Vineyard workers become owners of own brand

22 May 2023

by Joy January

Twenty Akkedisberg vineyard workers recently launched their first wine, Southern Treasure Pinotage 2021, at the Raka wine estate.

This group of workers has been cultivating soil and vineyards in the Overberg wine region for decades. The Akkedisberg farm, which is a company with a trust as shareholders and beneficiaries, was established in 2013 and leases 16 hectares of land from the Raka wine estate with a 30-year agreement.

“This is a story about a respected family business, the Dreyer family and a committed mentor who went on a journey with their workers to create and build a dream,” says Wendy Petersen, executive manager of the South African Wine Industry Transformation Unit (SAWITU).

“The story behind the new brand is about how this community lives together as one with what nature offers them and how there is a mutual appreciation. Now a hidden treasure from the Kleinriviervallei is bottled for everyone to enjoy and appreciate.”

Mentorship and capital for quality wine

Through the guidance of their mentor, Josef Dreyer, and their two directors, Mariette Moos and Christel Moses, Akkedisberg was able to make its first barrel-aged Southern Treasures Pinotage 2021 from grapes from its own vineyards. This wine has aromas of ripe cherry, blackberry, plum and a little bit of oak which, according to the farm, indicates a promise of ageing potential.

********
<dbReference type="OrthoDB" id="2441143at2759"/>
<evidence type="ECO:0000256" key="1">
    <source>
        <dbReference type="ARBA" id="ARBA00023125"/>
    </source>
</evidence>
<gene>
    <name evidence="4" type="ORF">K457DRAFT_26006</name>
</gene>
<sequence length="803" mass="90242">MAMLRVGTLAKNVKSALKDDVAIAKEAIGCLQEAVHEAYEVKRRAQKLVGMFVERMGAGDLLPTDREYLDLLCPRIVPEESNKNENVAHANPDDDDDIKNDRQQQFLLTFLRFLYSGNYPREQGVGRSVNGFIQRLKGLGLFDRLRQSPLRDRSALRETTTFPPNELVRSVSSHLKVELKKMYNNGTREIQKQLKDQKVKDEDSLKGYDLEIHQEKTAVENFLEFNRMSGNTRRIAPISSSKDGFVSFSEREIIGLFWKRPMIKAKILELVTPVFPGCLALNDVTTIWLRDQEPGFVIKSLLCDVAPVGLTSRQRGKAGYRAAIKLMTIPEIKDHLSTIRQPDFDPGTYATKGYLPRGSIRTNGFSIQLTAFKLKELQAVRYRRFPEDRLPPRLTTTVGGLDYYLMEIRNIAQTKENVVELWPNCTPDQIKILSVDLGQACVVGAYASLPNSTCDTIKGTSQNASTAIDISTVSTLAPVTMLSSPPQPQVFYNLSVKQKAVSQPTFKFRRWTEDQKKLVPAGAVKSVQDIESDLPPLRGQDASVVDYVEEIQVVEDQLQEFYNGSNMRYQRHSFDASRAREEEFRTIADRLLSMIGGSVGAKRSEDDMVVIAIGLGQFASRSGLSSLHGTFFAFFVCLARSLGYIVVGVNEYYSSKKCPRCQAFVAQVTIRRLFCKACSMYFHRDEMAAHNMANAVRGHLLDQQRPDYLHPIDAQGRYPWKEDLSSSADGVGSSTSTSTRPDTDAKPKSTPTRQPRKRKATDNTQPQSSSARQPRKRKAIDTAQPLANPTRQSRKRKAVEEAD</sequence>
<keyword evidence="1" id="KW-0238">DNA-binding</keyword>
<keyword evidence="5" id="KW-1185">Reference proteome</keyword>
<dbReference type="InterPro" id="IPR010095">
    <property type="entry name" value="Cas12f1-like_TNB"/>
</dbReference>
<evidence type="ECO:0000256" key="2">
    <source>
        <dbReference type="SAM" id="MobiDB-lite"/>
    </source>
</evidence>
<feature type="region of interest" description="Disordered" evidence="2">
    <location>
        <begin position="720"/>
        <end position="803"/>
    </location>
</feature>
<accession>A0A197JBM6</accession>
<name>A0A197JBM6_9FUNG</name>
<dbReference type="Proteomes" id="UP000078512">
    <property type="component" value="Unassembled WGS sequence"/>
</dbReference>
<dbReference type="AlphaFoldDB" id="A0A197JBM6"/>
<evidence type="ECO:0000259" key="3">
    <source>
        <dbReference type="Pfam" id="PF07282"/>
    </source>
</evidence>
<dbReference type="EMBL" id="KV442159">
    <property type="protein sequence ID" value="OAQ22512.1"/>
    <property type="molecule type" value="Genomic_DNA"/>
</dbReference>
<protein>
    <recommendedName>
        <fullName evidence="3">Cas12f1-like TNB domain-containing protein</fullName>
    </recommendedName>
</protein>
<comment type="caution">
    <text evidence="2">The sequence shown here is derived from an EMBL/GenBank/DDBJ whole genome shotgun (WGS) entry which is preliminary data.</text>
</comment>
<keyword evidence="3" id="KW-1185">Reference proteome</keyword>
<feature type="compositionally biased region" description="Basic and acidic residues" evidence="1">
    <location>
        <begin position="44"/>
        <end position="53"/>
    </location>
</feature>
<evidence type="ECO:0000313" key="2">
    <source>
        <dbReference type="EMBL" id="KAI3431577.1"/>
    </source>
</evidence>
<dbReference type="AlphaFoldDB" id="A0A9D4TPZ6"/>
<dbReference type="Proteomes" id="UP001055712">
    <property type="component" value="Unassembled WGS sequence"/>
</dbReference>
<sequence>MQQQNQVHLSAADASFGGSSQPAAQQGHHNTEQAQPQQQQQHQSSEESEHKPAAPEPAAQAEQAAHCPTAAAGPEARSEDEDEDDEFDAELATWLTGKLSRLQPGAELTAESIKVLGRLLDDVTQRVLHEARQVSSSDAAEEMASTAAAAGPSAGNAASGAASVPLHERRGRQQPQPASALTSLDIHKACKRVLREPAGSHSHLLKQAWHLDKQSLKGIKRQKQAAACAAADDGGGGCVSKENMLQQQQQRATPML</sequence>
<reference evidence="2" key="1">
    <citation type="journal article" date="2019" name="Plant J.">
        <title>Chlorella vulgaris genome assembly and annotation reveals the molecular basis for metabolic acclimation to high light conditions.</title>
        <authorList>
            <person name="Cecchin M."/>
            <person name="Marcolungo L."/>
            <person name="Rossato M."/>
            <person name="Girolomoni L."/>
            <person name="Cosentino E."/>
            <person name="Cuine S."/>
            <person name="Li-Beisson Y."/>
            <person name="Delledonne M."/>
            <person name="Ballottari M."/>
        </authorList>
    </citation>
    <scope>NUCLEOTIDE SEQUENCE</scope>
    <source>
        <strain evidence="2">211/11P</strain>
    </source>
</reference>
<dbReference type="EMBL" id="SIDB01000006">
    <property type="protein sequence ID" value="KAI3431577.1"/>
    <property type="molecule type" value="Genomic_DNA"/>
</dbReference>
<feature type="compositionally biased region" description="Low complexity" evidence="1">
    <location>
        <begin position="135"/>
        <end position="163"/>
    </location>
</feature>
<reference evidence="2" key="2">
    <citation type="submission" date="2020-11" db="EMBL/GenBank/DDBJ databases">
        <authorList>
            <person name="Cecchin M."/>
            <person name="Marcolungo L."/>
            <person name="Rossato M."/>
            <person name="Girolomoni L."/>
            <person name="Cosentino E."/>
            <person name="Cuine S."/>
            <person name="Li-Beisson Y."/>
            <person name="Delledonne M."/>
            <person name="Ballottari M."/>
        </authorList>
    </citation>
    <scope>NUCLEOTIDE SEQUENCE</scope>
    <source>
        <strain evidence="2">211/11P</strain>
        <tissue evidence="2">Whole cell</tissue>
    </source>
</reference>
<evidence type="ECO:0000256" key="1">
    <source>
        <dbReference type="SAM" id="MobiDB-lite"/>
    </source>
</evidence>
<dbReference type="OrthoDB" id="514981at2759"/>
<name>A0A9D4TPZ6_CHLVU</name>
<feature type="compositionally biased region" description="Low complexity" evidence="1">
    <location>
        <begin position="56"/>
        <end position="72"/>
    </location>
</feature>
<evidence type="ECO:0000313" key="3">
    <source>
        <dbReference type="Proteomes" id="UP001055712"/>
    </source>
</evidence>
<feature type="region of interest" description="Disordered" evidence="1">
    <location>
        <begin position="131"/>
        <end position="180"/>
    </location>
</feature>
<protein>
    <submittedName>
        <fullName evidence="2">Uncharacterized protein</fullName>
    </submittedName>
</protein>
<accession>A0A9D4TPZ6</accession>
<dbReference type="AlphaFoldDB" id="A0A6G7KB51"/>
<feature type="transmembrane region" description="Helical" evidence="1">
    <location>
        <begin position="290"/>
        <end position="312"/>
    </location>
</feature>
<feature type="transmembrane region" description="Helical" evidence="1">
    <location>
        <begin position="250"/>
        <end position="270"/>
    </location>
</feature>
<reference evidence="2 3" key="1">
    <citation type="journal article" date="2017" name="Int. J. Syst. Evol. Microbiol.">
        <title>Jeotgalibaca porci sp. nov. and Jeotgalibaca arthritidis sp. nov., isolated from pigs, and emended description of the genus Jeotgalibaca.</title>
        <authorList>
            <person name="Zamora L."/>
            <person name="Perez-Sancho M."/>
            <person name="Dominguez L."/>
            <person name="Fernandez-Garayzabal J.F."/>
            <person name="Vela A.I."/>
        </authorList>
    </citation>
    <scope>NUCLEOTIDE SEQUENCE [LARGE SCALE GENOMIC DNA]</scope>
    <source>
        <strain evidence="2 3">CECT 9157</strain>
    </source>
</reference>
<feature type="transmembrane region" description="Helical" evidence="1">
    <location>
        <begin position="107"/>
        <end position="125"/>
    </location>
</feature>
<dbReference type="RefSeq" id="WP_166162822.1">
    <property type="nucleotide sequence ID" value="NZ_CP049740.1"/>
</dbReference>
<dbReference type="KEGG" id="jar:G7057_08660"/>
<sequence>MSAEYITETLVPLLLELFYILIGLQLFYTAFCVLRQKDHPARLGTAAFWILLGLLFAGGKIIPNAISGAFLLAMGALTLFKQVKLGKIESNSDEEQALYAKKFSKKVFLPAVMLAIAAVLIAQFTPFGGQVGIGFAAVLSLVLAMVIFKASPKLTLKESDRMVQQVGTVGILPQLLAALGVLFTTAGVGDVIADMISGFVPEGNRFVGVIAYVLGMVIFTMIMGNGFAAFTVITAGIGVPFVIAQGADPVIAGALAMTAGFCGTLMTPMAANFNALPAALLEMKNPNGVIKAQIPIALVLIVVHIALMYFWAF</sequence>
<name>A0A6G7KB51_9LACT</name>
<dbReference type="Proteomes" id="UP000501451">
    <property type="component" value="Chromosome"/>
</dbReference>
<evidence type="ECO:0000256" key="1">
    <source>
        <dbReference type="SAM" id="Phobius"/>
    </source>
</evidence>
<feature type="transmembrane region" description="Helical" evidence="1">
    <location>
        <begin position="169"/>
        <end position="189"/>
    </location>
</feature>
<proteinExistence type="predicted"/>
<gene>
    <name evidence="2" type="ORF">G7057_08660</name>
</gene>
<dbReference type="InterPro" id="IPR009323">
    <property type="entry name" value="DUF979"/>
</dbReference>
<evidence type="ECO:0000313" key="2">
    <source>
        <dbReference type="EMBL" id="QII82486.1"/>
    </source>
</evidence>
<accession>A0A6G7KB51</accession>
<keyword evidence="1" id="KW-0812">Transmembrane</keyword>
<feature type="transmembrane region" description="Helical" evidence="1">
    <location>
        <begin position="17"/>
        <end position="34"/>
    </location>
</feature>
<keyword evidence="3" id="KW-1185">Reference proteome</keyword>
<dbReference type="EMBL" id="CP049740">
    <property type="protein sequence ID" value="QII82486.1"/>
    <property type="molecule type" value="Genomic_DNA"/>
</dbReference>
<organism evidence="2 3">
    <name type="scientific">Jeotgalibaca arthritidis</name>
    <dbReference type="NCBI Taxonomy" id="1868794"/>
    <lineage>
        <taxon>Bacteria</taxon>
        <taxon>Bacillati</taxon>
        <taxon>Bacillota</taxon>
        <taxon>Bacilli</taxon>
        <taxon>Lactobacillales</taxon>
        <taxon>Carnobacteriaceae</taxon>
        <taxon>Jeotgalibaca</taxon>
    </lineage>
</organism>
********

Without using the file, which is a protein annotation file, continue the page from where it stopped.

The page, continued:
Since his childhood, Josef has experienced how his father sometimes adjusted his farming. He replaced citrus with vineyards, built a cellar and started an empowerment project in the fishing industry. The Dreyers supported Akkedisberg to apply for a vineyard planting project from Vinpro in 2014, as well as investing capital in a fishing business. The first vineyards were planted in 2015 and included Sangiovese, Pinotage, and Malbec. The grapes were initially sold to the Raka wine farm, but by 2019 the members were very eager to establish their own label.

According to Josef, the aim of the project is to empower the workers by imparting skills to them. “I would not be able to afford to do a project like this on my own. Capital is important, and that is where the Western Cape and national government comes in, having given most of the money. SAWITU also made financial contributions and provided mentorship and leadership. My contribution is my time and my love for our community.”

Mariëtte Moos says she never dreamed that she would ever grow her own vineyard or launch her own wine. “The project and the people I have met over the past eight years are very inspiring to me. Now I know that I can do something, not just for myself but also for people around me.”

Christel Moses emphasises the role of SAWITU. “If it weren’t for Wendy Petersen, SAWITU and the government, we would not have gotten to this point. We as workers are proud to have been chosen for this project. The money is used for our vineyards, which includes the purchasing of sticks and poles, planting, spraying, water and electricity, tractors, fuel and more, as well as for our wine, from the bottles to the labels and marketing materials.”

“Come experience the most northern point of the most southern mountain range in Africa,” invites Josef. There is only a limited supply of about 5 000 bottles of the Southern Treasures Pinotage 2021 available. It can be purchased for R300 per bottle at Raka Wines between Caledon and Stanford. 

Send an email to or dial +27(0)283410676 for more information.

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